Later a park geologist explained that the holes were due to the earth "breathing" or "venting" in those areas. It is a volcanic monument and we hadn't realized that there was still enough activity to generate this phenomena. They weren't really gas vents but the air escaping was just warm enough to melt the snow from underneath and create these snow caves.
"Big Craters" Peak 6,295 ft.
On the summit of this peak we saw the first people we had seen all day. They were below us on the groomed park road which crosses over the saddle between "Big Crater" and Inferno Cone, our next peak.
Inferno Cone 6,181 ft.Inferno Cone is really quite a lame peak but it is probably the most climbed "peak" in Idaho. There is a trail to the top and it only takes about 5 minutes to get to the summit. At the bottom we joked around and made fun of the park service sign warning of the presence of rocks 4 inches in diameter.(Oh no! Scary! I think I just saw one over there!) We were at the summit 5 minutes later and took some more of the cliche Craters shots of the lone tree at the top with Big Southern Butte in the background.
As lame as the peak is, it was a record breaker for me. My previous record for peaks in one day was four and this was my fifth. Better yet we still had two to go!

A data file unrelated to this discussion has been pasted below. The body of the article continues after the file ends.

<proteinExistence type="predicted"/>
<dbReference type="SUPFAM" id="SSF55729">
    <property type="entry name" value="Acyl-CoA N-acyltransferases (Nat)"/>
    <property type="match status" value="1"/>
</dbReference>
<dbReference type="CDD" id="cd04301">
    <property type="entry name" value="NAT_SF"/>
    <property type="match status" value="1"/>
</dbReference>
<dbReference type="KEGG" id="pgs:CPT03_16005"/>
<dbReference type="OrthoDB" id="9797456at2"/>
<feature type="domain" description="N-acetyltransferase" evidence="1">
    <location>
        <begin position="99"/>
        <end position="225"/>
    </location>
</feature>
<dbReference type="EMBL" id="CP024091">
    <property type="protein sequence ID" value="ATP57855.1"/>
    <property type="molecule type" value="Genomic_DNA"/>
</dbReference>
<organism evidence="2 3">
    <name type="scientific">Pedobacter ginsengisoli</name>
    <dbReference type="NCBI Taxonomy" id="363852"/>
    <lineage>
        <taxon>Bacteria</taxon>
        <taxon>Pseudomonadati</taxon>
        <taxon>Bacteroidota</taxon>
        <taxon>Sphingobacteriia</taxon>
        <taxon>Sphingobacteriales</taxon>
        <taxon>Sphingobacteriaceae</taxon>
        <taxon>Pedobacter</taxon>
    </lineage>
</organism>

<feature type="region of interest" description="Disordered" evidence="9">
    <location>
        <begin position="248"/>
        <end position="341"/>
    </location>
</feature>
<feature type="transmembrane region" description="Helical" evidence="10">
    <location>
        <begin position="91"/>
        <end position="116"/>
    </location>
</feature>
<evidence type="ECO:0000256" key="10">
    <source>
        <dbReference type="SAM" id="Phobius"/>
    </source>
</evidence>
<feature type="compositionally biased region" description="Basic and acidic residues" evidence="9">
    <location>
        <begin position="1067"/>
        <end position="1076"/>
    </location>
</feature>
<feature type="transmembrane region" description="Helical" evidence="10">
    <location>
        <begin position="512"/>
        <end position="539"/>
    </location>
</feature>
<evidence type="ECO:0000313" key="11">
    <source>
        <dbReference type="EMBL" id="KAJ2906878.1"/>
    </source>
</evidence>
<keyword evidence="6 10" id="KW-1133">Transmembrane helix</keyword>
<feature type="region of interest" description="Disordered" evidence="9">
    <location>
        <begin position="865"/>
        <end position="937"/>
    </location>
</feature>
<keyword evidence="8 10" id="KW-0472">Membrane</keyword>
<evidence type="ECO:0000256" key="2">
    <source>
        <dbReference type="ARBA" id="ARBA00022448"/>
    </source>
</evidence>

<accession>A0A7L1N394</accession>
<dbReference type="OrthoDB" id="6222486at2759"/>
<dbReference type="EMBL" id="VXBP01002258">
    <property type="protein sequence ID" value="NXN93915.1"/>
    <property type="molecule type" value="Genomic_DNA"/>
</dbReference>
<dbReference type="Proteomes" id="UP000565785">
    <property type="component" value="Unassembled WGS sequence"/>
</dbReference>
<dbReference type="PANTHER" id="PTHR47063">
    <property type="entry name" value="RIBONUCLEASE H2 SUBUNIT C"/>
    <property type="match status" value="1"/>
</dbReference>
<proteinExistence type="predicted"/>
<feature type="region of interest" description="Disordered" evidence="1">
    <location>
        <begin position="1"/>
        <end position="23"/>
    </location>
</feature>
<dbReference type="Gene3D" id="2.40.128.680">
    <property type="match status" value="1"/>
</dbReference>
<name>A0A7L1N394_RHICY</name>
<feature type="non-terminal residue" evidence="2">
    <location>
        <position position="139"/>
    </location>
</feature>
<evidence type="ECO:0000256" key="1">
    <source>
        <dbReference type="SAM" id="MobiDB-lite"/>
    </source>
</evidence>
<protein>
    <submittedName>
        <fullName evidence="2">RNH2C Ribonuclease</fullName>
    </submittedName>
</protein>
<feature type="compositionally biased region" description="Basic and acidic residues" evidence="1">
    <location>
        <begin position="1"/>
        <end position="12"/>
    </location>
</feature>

Paisley Cone 6,107 ft.
We had to cross the groomed park road to make it up Paisley which is, although lower in elevation than Inferno, more prominent.
The day had been sunny and pleasant all day but it was here that the temperature became quite miserable. It was probably on the low 40s which is quite warm for the area at this time of year and I was dressed for colder weather. (When I got home I found out it had reached 61 degrees in Boise!)To avoid drowning in my own sweat I shed every layer I could once I reached the summit and was comfortable for the rest of the day.
Our next peak was our final objective of the day, North Crater.
North Crater 6,244 ft.North Crater is probably the most popular winter peak in the monument since it is the closest one to the visitors center and has a large open face that is popular for skiers and boarders.
We found the snow between Paisley and North Crater to be very solid and made excellent time to the top of our final peak. Once there we celebrated our 7 peak, 7 mile day, took our summit shots and descended down the soft snow on the Northeast slope. After crossing one last lava field we were back at the visitors center exactly 6.5 hours after we started.
We were back home in Boise in time for dinner with 7 winter ascents under our belt. Of course I realize that these are not major peaks but they are all named or have 300 ft. of prominence so they can technically count as peaks, at least in my book. However you look at it though it was an awesome day in an awesome place and a perfect winter outing.
LinksOur GPS data from the trip